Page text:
Your question implies that the main function of applying whitewash to a greenhouse cover is to prevent the transmission of UV (ultra violet) light into the greenhouse. This is not correct. The main function of whitewash is to reduce the heat load upon the crop in the greenhouse by reflecting a significant proportion of the incoming Infra Red (heat) portion of solar radiation. This is aimed at periods of high solar radiation, that is, around summer.
Sunlight comes in three different forms, dependent upon the wavelength of the radiation. These are:
1. Photosynthetically Active Radiation (PAR) is used by the plant for photosynthesis. It consists of about 45% of total solar radiation energy.
2. Infra-Red radiation (IR), which is heat energy and consists of about 55% of total solar radiation energy.
3. Ultra-Violet radiation (UV), which is a small proportion (under 1%) of solar radiation, but is not transmitted through most greenhouse coverings, other than low iron glass and some expensive specialised plastics.
The main reason for using low iron glass, which is more expensive, is to improve PAR light transmission. Typical standard greenhouse glass transmits about 88% light. Low iron glass transmits about 92%. Because 1% gain in PAR light typically gives a 1% increase in yield, this is a cost/benefit analysis exercise and many new glasshouses use low iron glass.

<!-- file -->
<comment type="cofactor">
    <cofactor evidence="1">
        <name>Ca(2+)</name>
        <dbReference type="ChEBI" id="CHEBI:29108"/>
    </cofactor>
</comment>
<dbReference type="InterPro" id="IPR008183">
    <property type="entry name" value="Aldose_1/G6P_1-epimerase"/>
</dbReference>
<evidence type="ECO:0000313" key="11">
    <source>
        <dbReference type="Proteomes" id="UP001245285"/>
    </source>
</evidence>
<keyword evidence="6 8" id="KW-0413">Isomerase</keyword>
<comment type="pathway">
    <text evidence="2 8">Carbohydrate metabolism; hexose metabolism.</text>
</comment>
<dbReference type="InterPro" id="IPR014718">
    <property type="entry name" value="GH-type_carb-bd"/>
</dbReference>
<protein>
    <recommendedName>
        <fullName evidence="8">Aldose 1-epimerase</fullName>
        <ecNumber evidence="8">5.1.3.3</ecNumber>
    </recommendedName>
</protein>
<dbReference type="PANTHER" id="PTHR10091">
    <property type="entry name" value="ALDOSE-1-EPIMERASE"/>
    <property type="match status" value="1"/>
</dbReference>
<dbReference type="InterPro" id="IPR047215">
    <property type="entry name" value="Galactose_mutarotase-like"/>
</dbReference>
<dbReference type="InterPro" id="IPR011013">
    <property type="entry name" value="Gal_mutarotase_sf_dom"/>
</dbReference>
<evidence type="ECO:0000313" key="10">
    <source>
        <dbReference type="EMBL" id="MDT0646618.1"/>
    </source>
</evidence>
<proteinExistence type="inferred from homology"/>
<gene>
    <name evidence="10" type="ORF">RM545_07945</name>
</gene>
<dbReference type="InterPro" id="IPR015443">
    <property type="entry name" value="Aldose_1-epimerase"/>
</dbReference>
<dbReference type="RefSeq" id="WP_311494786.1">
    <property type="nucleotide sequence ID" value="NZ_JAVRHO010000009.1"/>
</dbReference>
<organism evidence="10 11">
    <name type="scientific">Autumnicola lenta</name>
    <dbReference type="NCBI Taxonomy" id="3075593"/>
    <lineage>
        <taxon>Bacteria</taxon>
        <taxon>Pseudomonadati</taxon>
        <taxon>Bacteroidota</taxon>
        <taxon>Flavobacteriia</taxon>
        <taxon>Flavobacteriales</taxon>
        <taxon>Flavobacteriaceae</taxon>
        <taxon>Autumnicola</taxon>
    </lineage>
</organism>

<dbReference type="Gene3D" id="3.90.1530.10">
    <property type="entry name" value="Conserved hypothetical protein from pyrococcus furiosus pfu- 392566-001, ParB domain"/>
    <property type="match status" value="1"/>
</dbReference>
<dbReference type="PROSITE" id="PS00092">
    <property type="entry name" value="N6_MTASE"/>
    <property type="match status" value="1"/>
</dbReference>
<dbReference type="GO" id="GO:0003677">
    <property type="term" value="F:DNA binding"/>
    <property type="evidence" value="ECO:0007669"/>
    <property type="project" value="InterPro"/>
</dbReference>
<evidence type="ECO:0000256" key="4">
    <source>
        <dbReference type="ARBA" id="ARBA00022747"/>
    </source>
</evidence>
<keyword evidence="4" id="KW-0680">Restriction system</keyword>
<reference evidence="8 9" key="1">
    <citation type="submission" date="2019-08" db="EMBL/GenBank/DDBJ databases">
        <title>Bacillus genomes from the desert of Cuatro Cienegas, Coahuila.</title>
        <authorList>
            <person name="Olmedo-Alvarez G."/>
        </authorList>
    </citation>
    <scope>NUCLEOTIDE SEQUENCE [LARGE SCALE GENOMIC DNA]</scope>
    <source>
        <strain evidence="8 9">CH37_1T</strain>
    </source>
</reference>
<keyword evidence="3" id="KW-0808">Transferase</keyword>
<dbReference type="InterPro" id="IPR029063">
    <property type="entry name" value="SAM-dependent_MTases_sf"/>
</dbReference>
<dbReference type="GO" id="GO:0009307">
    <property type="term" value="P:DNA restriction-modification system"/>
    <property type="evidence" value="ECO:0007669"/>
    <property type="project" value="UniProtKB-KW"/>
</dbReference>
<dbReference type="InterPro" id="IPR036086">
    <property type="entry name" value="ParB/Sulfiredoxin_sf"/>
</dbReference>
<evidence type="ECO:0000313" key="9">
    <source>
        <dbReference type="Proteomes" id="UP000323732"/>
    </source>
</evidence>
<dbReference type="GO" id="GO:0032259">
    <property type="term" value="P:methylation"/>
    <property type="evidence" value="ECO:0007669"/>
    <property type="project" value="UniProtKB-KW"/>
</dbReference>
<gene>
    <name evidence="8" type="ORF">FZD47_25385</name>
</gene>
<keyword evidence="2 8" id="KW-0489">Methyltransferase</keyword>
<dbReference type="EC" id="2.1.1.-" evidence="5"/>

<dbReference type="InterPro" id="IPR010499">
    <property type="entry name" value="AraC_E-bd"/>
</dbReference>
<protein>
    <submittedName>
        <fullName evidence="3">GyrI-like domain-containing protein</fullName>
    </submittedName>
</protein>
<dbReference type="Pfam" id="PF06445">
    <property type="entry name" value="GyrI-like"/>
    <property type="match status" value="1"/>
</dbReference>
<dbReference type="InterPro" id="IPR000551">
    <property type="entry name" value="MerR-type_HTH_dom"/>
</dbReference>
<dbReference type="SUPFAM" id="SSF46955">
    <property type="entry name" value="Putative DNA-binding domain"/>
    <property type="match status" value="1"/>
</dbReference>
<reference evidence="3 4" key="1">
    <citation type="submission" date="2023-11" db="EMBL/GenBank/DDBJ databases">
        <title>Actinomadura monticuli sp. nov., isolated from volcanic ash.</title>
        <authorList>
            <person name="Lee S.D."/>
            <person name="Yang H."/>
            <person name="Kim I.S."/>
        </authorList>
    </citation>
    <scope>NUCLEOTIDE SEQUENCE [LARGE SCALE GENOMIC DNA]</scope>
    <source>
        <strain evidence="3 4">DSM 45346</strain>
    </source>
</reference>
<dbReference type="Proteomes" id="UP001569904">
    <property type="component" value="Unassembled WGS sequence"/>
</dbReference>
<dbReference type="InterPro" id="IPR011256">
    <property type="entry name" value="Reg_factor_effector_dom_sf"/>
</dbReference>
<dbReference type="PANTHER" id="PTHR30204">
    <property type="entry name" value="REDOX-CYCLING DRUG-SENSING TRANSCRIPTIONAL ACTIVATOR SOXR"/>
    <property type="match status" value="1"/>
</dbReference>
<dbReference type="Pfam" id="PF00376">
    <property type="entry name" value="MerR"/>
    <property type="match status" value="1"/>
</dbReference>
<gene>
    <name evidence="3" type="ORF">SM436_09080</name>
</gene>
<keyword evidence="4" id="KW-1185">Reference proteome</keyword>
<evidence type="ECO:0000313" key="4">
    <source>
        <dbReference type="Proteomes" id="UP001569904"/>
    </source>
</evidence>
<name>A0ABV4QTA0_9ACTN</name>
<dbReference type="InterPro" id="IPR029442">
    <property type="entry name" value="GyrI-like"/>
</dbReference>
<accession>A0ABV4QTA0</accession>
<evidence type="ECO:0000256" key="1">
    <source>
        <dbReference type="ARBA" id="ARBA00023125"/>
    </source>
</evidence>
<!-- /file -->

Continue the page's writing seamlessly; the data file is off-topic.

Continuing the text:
There are also claims that having UV transmitted into the glasshouse helps suppress diseases, especially fungal/mildew types. Proving this is a challenge, because of the number of influences involved, such as disease pressure, most of which are very difficult to quantify.
Staff safety is obviously an issue. In a normal greenhouse with no significant UV transmission, staff getting sunburn is not an issue. In a glasshouse with low iron glass, action needs to be taken to avoid sunburn.
High levels of Infra Red (heat) radiation
High solar radiation levels give high PAR light for photosynthesis and hence growth. However, it also brings in heat radiation, which is the main driver of transpiration. If the level of radiation is too high then plants can’t transpire and evaporate enough water through the stomata in the underside of their leaves to keep cool. In this case the leaf temperature can rise significantly. This has two major impacts:
1. direct tissue damage due to the high plant temperature, and
2. to protect the plant from drying out, the leaves will reduce the openings of their stomata to reduce water loss, giving a further temperature rise. Also, photosynthesis (growth) will be lower because of the reduced gas exchange of CO2 in and O2 out for the photosynthesis reaction. The high heat input also raises the temperature of the greenhouse air.
Reducing this heat load is critical so that plants are not stressed, because this will result in yield reduction, or even crop loss in extremes. Getting a crop through summer is a challenge, especially in hot climates like Australia, more than offsetting the benefits of higher levels of PAR.